Another example is in very low elevation coastal areas that get regularly inundated, where the question becomes: “Do you somehow develop adaptation mechanisms, such as putting the houses on stilts or switching to small-scale shrimp farming or aquaculture instead of rice in regions of the world where the land is now saline? Or do you put up dikes and defenses to grow the hard infrastructure?” de Sherbinin said.

Interventions can also be costly. With enough investment, these types of responses have the potential to make an “uninhabitable” area habitable, but each place comes with its own stressors, he said. While some stressors are climatic, there is often a confluence of factors, including social, political, and economic concerns.

Flooded farmland.
A flooded farm in Arkansas. Photo: Jocelyn Augustino/FEMA via Wikimedia Commons

So, as habitability declines in some areas of the world, the pivotal question becomes: “What are we as a society able to do in order to address these complex situations and hopefully enhance local habitability?” de Sherbinin said. Which communities receive help, what form that help takes, and who makes the decisions, are all questions of utmost importance.

Viewed through this lens, the concept of habitability is inextricably linked to equity and climate justice, and the fact that many of the countries experiencing the greatest impacts on habitability are the ones least responsible for global emissions. “We have to see this in a very justice-oriented way,” de Sherbinin emphasized.

What Questions Will We Hear at the Conference?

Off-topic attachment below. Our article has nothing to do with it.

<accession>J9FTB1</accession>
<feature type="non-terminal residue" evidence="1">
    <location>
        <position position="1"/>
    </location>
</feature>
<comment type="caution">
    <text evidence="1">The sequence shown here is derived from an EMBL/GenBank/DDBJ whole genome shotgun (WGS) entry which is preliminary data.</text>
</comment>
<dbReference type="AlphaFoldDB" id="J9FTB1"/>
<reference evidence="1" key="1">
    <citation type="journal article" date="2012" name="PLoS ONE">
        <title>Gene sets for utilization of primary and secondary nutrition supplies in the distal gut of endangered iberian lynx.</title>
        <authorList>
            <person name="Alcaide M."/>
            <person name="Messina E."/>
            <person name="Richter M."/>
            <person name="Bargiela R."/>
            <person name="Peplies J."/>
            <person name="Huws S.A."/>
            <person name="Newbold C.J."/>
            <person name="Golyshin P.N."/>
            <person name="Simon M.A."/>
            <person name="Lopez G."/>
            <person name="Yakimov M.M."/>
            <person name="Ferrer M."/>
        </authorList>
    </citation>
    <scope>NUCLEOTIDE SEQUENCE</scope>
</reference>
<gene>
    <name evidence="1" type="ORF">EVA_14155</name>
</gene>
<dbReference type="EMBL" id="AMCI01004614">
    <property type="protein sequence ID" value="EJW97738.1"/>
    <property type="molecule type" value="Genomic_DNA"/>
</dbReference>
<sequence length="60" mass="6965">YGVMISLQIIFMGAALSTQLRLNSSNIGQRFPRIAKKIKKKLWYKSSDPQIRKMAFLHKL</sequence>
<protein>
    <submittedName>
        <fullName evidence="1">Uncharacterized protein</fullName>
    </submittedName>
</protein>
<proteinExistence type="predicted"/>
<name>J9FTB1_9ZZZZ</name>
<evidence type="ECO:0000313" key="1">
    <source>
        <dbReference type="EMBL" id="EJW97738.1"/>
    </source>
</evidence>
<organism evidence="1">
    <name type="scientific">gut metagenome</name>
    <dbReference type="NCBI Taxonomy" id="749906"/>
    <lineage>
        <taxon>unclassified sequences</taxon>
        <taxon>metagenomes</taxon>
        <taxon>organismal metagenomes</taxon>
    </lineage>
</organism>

At the Climate School’s upcoming conference, de Sherbinin said he is looking forward to an opening panel he is moderating on June 20, which will address questions of habitability, loss and damage, climate justice, and mobility. “We really want to bring those concepts up front in the conference and also to make some of our U.S.-based participants aware that this topic extends beyond the technical packages in high-income countries that are often discussed at the conference, which are also really critical. But just to raise awareness in the U.S. that there are larger threats and discussions going on in other parts of the world about how to address questions of habitability,” he said.

His own research, de Sherbinin said, has focused primarily on low- and middle-income countries and modeling future scenarios of climate migration and mobility, as well as field work and literature assessments of those topics. So de Sherbinin is also eager to learn from colleagues who are talking about technical packages—such as buyouts and local community involvement in decision-making and political processes that lead to decisions around managed retreat.

Some of the other touchpoints related to habitability that de Sherbinin expects to hear about at the conference include: Should the National Flood Insurance Program be modified to address persistent climate concerns? For example, once you receive two or three buyouts or payouts, should that be the end of it? Who benefits most from those payouts or buyouts that the Federal Emergency Management Agency has made, and what biases have emerged? How do we best support local and low-income communities who want to stay in place despite habitability concerns?

“I think the conference is going to be a really fascinating collection of people with both international and domestic perspectives focused on some really tough issues, but ones that are growing in importance in the U.S. and around the world,” de Sherbinin said.

Banner featuring a collage of extreme heat images.

Recent record-breaking heat waves have affected communities across the world. The Extreme Heat Workshop will bring together researchers and practitioners to advance the state of knowledge, identify community needs, and develop a framework for evaluating risks with a focus on climate justice. Register by June 15

Notify of

Inline Feedbacks
View all comments